One of the buzzwords heard often around our seminary is the word “formation” – or pastoral formation. I asked my seminarian husband to briefly explain formation to me. He responded, “It’s about not coming here to just punch in your hours, but to really digest everything you’re learning. Let it all sink in and allow it to grow you.” To shape a pastor out of a theology student.
That formation, I believe, has so far involved lots of work, lots of reading, lots of writing, lots of thinking, and… lots of coffee. Ah, coffee. It sits just to the right of everything we do. Spilled on our books, stained on the coasters, stocked in our freezer. It’s a part of our formed culture. Just this evening, a fellow seminarian stopped by to borrow our coffee grinder. Last week, another friend stopped by for a cup of joe to go. A few evenings ago, our neighbor surprised us with a homemade, blended toffee-flavored coffee topped with whipped cream and chocolate syrup. Similar to pastoral formation, the formation of a coffee drinker does not happen overnight. There is a transformation process.
My formation as a coffee drinker began at birth. My father was and still is a coffee drinker. Every morning, the smell of Folgers or Maxwell house coffee (the classics) filled the house. But I didn’t experience my first cup of hot coffee until a bright, crisp fall afternoon my freshman year of undergrad. I was studying for an exam with a friend outside his dorm. He offered me some freshly brewed coffee in my CUPPS (Cannot Use Paper Plastic Styrofoam) mug. I had it straight up – no cream, no sugar. It was pretty nasty. I am not sure if it was the caffeine or the persisting bitterness in my mouth that kept me awake that night.
My next cup of coffee didn’t happen for another four years. I sat in a cramped third floor apartment room above a Vietnamese-ish restaurant in Taiwan. Our Mandarin teacher, the owner of the restaurant, handed each of us three students a small espresso cup filled with the darkest coffee I had ever seen. None of us were coffee drinkers, but we had to drink. You know, respect your elders.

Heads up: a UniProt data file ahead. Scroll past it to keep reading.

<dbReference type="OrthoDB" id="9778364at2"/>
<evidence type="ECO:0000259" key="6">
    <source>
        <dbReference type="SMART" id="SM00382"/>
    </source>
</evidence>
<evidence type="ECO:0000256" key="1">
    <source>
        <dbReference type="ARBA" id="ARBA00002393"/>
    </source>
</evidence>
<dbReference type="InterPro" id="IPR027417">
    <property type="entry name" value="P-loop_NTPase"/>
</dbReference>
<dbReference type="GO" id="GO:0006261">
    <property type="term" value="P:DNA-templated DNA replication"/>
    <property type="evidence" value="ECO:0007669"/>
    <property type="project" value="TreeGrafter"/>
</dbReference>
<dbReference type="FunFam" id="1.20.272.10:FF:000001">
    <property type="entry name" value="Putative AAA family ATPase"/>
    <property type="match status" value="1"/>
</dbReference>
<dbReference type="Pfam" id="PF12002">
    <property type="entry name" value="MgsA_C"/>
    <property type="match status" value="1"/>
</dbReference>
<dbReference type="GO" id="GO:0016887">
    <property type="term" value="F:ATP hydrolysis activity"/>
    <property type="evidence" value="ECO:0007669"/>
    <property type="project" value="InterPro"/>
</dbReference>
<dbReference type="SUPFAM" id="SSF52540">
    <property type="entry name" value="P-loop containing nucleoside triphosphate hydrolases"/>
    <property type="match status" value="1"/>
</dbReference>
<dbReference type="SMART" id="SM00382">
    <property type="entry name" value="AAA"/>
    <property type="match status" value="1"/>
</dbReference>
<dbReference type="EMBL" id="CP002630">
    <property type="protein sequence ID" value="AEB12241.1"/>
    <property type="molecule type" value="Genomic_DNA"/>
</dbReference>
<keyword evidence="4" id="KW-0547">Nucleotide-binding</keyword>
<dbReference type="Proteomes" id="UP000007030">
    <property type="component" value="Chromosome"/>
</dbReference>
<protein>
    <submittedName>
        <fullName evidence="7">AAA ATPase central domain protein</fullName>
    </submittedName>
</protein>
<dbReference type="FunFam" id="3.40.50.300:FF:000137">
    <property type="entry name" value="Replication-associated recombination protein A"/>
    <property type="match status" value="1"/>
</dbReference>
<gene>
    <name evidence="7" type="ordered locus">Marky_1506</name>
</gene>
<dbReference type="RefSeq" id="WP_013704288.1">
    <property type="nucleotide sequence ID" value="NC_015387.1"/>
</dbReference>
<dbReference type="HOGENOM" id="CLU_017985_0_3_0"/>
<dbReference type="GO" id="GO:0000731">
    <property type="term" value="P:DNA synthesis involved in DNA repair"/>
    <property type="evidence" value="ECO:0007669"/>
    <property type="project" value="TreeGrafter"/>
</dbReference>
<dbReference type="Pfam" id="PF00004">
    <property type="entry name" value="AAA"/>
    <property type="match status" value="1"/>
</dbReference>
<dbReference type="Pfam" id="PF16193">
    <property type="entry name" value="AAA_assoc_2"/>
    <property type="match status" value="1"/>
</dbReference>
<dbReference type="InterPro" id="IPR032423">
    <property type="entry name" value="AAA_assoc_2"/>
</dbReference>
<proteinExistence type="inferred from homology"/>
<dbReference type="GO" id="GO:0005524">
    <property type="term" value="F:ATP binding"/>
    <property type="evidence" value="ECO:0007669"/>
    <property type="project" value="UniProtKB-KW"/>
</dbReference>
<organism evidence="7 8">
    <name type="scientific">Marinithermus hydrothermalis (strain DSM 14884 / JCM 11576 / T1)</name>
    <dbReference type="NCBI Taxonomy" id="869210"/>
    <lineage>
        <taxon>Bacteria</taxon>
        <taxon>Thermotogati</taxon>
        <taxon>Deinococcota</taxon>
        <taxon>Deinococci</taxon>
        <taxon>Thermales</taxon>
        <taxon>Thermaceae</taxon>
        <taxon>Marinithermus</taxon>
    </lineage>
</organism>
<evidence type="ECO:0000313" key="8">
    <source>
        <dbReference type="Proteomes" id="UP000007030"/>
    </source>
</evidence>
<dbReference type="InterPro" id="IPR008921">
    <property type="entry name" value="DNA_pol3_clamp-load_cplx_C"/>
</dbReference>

Remember that persisting bitterness from before? That was child’s play. One sip of Teacher Chen’s coffee grew hair on your chest, and on the chest of the guy sitting next to you. She told us that the strength of the coffee was directly related to the brewer’s appreciation for their guests. Everyday of class, we downed her strong brew. We tolerated each cup of coffee with lots of sugar. Once, on a class writing assignment, we wrote in Mandarin, “I eat Teacher Chen’s coffee” instead of “drink.” Of course, in jest, because the coffee was so thick it could hold up the stir spoon. Teacher Chen marked it wrong.
The Taiwanese call coffee, “American tea.” But it was in Taiwan, not the U. S., where my coffee drinking tastes were truly formed. Similar to trendy coffee houses here, there is no concept of a “refill” or a “bottomless cup of coffee” in Taiwan. So three years later, just a couple of months before I married Toby, I returned to the U.S. and sat in a pancake house with my mother. Like a big girl, I ordered my first cup of American coffee. It felt good… until I took my first sip. Ugh! It tasted like burnt water. I had come full circle.
It was at that moment that I knew I was a coffee drinker. Maybe even a coffee snob? But my formation as a coffee drinker was not finished. Since then, I have developed into a daily drinker, not just a social drinker. I’ve moved from a “sugar please” to a “two creams, no sugar” coffee drinker. I prefer whole beans and half-n-half, heavy whipping cream if I’m feeling fancy. I have mood cups – different mugs for the different moods I’m in. I like hot coffee every morning and in the afternoons on cooler days. I like iced coffee at 3:00 o’clock on hot afternoons. I can’t work at the computer without one or the other, depending on the time of day. And although this is the coffee drinker I am today, who knows what tomorrow, or next year, or the next place will bring.
I expect that Toby’s pastoral formation will be similar. There are certain characteristics and experiences the seminary wishes him to have before he becomes a legitimate pastor. But walking out of here with his diploma and his coveted, first-call papers will not be the completion of his pastoral formation.
He will continue to evolve a little bit some days, and a lot others. Every encounter will change him. Every prayer, Bible reading, meditation, message, and study will spiritually renew, challenge, and grow him. Each relationship and experience will affect him. And one day, he will pause just long enough, maybe over a cup of hot coffee, to see that seminary and all that business of formation way back when was just a short, albeit significant, chapter in a whole lifetime of transformation.